All products and recordings are chosen independently by our editorial team. This review contains affiliate links and we may receive a commission for purchases made. Please read our affiliates FAQ page to find out more.

Beethoven: Symphony No. 7 (MusicAeterna/Currentzis)

MusicAeterna/Teodor Currentzis (Sony Classical)

Our rating 
5.0 out of 5 star rating 5.0

Symphony No. 7 in A major
MusicAeterna/Teodor Currentzis
Sony Classical 19439743772   39:07 mins

The Seventh, more than any other of Beethoven’s symphonies, has suffered in the past from generic interpretative tendency. The music’s profoundly rhythmic impetus and moto perpetuo inclinations appear to have created a centralised vision geared primarily towards Wagner’s ‘apotheosis of the dance’.

One of the main problems, by no means confined to performances on modern instruments, is that the internal detail of Beethoven’s exuberantly inventive orchestration, especially in moments of buoyant exhilaration, tends to become clouded, most notably in the massed strings. This is where Teodor Currentzis really comes into his own, revealing a panoply of ear-tweaking figurations and colourations. This is especially crucial in the finale, whose manic repetitions can easily become monochromatically grinding and frenetic rather than subtly nuanced. At a moderate tempo, Currentzis presents a radical viewpoint, which is more ramped-up Haydn than Tchaikovsky in embryo.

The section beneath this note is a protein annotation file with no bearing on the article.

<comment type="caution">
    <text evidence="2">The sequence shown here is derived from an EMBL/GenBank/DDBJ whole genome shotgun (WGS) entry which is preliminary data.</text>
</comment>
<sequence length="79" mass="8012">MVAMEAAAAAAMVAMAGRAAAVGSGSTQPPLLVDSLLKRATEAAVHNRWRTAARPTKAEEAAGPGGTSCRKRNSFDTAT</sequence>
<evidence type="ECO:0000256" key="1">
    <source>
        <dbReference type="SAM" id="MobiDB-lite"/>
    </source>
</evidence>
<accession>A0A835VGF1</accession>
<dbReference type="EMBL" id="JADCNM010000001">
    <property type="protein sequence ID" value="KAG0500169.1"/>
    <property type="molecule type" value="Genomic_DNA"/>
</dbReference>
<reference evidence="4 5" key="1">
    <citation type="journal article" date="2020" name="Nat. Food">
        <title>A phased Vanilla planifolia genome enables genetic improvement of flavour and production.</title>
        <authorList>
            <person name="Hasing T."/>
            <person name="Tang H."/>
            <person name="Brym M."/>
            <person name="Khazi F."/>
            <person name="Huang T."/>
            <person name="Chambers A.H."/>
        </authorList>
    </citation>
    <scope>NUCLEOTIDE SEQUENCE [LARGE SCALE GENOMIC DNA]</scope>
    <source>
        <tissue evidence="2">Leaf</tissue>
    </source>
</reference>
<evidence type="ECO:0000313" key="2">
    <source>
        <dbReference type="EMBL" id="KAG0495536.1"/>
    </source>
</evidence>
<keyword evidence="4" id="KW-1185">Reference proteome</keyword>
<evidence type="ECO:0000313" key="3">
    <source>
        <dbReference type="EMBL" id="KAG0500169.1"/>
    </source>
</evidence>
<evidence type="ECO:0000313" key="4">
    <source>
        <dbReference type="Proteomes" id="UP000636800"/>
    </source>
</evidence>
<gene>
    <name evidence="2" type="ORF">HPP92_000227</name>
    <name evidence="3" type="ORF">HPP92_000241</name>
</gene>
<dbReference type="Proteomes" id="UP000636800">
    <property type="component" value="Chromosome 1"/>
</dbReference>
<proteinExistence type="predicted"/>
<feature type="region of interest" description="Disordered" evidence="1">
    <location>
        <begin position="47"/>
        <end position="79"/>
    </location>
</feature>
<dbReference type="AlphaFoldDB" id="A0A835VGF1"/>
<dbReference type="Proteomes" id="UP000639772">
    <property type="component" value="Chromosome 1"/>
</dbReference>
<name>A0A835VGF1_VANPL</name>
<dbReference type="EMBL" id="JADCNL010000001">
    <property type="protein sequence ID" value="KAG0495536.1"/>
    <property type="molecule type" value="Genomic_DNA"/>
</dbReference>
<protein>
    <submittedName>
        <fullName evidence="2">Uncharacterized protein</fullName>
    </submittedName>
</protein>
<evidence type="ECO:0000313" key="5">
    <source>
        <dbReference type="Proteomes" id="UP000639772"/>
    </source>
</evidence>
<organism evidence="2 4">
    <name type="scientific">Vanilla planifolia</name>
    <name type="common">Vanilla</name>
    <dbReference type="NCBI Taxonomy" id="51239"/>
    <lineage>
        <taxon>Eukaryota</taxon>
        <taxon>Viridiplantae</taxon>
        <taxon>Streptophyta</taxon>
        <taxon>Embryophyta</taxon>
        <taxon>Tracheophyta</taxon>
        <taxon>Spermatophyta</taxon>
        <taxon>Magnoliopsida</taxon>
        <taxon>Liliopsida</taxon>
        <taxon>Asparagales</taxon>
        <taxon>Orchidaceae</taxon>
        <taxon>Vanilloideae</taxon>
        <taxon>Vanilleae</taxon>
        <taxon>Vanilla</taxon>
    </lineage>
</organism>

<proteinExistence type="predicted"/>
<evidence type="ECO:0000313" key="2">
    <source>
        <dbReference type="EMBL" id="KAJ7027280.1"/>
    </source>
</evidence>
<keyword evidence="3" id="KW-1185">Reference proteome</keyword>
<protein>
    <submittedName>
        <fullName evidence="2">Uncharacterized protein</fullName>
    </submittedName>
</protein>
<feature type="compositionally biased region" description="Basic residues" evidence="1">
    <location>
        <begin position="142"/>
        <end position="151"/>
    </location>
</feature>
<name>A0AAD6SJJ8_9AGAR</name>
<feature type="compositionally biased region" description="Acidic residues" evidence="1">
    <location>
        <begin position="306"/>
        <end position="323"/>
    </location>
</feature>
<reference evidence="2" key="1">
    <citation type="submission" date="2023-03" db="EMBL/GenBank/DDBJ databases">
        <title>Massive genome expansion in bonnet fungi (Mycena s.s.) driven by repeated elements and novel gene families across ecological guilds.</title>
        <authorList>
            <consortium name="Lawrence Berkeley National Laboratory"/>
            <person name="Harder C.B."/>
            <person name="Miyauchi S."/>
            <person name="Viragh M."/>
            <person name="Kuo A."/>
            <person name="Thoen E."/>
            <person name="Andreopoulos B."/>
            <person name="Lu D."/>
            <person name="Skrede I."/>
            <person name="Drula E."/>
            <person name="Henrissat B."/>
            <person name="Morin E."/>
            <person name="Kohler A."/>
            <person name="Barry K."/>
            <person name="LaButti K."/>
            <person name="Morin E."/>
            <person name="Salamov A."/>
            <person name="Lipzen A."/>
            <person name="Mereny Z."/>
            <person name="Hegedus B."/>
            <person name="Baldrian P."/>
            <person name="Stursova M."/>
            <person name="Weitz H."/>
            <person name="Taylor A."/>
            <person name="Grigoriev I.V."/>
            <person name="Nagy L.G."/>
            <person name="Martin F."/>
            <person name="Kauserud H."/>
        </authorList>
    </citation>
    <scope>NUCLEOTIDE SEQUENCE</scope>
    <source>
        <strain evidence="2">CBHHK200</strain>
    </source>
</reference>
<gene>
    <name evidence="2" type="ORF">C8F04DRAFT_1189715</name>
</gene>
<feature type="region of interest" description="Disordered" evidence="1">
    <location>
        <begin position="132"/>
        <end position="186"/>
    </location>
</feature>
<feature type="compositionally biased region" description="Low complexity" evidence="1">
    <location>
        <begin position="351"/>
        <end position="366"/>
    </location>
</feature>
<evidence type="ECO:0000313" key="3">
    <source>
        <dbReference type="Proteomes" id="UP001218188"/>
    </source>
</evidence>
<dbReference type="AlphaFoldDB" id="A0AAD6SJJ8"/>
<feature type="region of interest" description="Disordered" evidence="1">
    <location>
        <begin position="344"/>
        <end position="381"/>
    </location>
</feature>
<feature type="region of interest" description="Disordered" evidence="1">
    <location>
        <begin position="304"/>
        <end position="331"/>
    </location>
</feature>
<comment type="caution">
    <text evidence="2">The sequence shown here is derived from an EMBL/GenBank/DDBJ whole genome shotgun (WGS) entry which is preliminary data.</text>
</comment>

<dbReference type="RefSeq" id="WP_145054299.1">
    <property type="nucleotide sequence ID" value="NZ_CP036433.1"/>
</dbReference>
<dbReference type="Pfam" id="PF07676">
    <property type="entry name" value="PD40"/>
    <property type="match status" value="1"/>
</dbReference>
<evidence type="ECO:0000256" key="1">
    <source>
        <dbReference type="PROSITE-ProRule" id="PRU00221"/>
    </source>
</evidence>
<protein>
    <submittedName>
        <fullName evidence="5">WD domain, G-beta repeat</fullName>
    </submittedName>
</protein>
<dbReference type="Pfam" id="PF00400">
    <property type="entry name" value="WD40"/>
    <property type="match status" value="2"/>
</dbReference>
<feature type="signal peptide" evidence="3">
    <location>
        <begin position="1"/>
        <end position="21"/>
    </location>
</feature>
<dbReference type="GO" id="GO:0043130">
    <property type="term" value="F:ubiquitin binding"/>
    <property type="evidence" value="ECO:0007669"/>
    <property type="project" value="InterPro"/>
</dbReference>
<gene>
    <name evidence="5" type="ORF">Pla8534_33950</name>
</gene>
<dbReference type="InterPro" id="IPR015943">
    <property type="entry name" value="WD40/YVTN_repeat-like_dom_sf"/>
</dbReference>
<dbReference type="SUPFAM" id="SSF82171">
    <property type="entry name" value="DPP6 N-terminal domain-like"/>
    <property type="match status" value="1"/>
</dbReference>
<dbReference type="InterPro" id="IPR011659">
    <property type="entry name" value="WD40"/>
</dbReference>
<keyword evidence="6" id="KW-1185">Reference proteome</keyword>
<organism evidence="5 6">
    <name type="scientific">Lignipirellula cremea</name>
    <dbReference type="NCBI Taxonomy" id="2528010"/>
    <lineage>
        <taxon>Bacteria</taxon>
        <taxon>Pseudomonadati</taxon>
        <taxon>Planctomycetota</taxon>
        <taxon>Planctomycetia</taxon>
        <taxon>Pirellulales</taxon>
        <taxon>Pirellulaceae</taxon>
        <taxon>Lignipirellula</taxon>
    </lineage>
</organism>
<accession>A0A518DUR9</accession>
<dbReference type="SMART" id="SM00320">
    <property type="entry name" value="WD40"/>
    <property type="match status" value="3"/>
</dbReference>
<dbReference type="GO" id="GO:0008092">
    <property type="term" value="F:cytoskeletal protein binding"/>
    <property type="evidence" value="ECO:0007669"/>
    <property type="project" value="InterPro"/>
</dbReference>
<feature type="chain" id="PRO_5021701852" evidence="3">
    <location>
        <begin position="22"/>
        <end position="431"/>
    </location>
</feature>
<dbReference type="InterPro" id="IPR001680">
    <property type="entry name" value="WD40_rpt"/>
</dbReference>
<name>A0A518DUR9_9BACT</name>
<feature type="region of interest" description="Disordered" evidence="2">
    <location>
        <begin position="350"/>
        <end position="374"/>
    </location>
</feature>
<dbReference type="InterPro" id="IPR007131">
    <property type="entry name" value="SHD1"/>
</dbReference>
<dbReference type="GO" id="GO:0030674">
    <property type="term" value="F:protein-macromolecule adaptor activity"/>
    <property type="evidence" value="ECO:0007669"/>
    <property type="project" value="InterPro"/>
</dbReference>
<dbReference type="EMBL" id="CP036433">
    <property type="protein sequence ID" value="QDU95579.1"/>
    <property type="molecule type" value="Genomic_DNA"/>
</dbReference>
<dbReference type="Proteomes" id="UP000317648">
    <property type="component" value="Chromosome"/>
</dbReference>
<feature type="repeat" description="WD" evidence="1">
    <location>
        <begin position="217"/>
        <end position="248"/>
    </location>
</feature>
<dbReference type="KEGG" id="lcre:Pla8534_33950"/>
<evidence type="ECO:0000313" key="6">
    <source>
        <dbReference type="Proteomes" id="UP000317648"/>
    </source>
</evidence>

Throughout, rather than adopting a headlong interpretative profile, Currentzis inflects Beethoven’s indelible invention with an at times startling range of articulation that bristles with spontaneous relish. Rather than cossetting us in a warm bath of reassuring musical semantics, Currentzis offers up a bracing, tingling cold shower. Most crucially, by rejoicing freely in the music’s expressive profiling – the second movement Allegretto is revelatory in its multifaceted soundscaping and enhanced dynamic flexibility – the Symphony’s generic imaging appears to dissolve in front of our ears, to reveal pristine musical surfaces.


Julian Haylock